Then he created a stuffing out of things our CSA sends us: onions, beets, and kale, added in some of his own beans, some balsalmic vinegar, bread crumbs, and an egg for binding.  A topping of grated parmesan browned nicely during cooking, and a basil and beet garnish topped off the creation:


This is one of the reasons we don’t eat out much!  We eat this way at home!


26 July 2009

Our CSA has been giving us gorgeous purple beans lately.  Since we have our own green beans, we eat them together, which makes the purple beans last longer and compensates for the fact that we only get so many ripe green beans at a time.  Here they are:


Unfortunately, they turn green when cooked, due to the breaking of the vacuoles containing anthocyanins during the cooking process.*  They just wash away in the cooking liquid!  Here are the cooked beans, a minor disappointment:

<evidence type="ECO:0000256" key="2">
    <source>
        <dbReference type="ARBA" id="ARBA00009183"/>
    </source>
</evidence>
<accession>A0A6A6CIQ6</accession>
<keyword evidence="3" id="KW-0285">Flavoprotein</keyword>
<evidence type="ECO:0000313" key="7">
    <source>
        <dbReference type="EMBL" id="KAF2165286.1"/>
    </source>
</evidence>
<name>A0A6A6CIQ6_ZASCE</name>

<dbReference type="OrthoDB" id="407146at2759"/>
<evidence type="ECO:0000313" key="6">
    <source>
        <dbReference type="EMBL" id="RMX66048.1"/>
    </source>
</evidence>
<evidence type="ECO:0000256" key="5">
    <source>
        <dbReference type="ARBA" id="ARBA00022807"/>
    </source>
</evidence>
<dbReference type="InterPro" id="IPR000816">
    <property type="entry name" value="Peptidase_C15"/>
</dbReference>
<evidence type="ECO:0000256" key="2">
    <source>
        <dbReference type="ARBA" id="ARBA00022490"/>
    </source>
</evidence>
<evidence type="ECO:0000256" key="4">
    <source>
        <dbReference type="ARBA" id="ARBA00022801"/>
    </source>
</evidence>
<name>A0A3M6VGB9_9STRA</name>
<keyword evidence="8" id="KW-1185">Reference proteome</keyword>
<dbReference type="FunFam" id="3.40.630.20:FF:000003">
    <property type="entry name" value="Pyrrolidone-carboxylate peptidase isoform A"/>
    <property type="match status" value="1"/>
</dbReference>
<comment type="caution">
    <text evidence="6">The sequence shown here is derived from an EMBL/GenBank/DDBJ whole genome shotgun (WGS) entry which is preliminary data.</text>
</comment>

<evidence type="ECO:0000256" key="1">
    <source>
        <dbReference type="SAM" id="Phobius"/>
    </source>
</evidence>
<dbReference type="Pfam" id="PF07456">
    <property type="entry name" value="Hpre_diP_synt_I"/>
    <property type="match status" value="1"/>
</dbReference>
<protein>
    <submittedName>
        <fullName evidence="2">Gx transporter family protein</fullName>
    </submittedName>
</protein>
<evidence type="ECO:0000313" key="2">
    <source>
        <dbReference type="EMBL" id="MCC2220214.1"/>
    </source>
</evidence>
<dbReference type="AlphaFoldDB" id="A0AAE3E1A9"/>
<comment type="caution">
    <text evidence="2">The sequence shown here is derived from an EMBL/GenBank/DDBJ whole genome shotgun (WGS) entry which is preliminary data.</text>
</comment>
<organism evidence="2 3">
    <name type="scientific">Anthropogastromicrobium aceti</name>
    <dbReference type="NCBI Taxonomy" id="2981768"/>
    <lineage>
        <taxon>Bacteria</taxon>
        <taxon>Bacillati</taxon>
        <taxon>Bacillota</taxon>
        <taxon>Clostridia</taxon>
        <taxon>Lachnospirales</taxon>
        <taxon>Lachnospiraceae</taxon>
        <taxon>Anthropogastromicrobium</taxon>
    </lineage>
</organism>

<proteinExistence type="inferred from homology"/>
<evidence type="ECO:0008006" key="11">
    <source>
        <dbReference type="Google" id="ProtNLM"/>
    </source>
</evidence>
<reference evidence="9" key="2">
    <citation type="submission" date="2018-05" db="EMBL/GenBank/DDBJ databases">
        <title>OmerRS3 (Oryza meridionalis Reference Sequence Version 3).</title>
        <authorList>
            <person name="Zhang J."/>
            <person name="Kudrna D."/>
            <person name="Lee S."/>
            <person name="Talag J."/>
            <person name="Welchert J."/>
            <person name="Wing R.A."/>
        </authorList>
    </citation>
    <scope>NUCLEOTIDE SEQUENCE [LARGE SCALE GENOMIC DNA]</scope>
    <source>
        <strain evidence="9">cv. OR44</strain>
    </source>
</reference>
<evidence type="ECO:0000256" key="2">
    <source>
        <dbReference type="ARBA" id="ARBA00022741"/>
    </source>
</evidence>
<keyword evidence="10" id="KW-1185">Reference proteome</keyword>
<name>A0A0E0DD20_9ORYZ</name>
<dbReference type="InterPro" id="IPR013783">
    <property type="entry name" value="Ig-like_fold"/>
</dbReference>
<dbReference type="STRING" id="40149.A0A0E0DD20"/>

Ah well, at least they taste good.

*McGee, Harold, On Food and Cooking: The Science and Lore of the Kitchen Completely Revised and Updated. New York: Scribner, 2004. 267- 268.

Electric Car Journey Part 1

16 July 2009

Remember this post?  Melissa offered up her old Civic in the comments.

Melissa drove the Honda up from MD this morning, and we celebrated her getting rid of her old car and me getting a new project with yummy brunch:  popovers with homemade jam (from various makers, none of them me), local organic peaches with cream, and tea.  I wish I had excuses to eat brunch like that more often!

So now I really have to figure out how to make an electric car.  It turns out that the EEVC does not meet in July or August, so I will have to rely on the internet and the telephone for now.  Of course, I am documenting this process in this blog, and the photos will all be on flickr for your enjoyment.  I had some fun taking a few photos of my first day with my base vehicle (click on photo to enlarge):


12 July 2009